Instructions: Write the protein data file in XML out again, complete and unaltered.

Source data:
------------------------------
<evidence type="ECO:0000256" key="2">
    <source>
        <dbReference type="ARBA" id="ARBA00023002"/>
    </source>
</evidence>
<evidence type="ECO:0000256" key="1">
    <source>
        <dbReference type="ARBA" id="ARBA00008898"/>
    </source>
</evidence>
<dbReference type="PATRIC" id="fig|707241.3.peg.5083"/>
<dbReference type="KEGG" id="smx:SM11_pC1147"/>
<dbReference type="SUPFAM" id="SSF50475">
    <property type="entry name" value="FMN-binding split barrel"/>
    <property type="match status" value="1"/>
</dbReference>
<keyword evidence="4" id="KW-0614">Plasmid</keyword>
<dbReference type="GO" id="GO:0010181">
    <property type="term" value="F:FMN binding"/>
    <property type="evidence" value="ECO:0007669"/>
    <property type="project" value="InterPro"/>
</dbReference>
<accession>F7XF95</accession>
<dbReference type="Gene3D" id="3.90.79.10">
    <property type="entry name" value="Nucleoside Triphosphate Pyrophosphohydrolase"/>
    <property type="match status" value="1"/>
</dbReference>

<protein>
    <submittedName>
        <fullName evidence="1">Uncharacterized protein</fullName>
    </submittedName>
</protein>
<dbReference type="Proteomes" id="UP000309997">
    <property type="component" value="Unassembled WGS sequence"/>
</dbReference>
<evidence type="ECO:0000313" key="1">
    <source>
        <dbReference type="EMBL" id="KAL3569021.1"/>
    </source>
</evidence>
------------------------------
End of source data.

<evidence type="ECO:0000256" key="2">
    <source>
        <dbReference type="ARBA" id="ARBA00023002"/>
    </source>
</evidence>
<evidence type="ECO:0000256" key="1">
    <source>
        <dbReference type="ARBA" id="ARBA00008898"/>
    </source>
</evidence>
<dbReference type="PATRIC" id="fig|707241.3.peg.5083"/>
<dbReference type="KEGG" id="smx:SM11_pC1147"/>
<dbReference type="SUPFAM" id="SSF50475">
    <property type="entry name" value="FMN-binding split barrel"/>
    <property type="match status" value="1"/>
</dbReference>
<keyword evidence="4" id="KW-0614">Plasmid</keyword>
<dbReference type="GO" id="GO:0010181">
    <property type="term" value="F:FMN binding"/>
    <property type="evidence" value="ECO:0007669"/>
    <property type="project" value="InterPro"/>
</dbReference>
<accession>F7XF95</accession>
<dbReference type="Gene3D" id="3.90.79.10">
    <property type="entry name" value="Nucleoside Triphosphate Pyrophosphohydrolase"/>
    <property type="match status" value="1"/>
</dbReference>

<protein>
    <submittedName>
        <fullName evidence="1">Uncharacterized protein</fullName>
    </submittedName>
</protein>
<dbReference type="Proteomes" id="UP000309997">
    <property type="component" value="Unassembled WGS sequence"/>
</dbReference>
<evidence type="ECO:0000313" key="1">
    <source>
        <dbReference type="EMBL" id="KAL3569021.1"/>
    </source>
</evidence>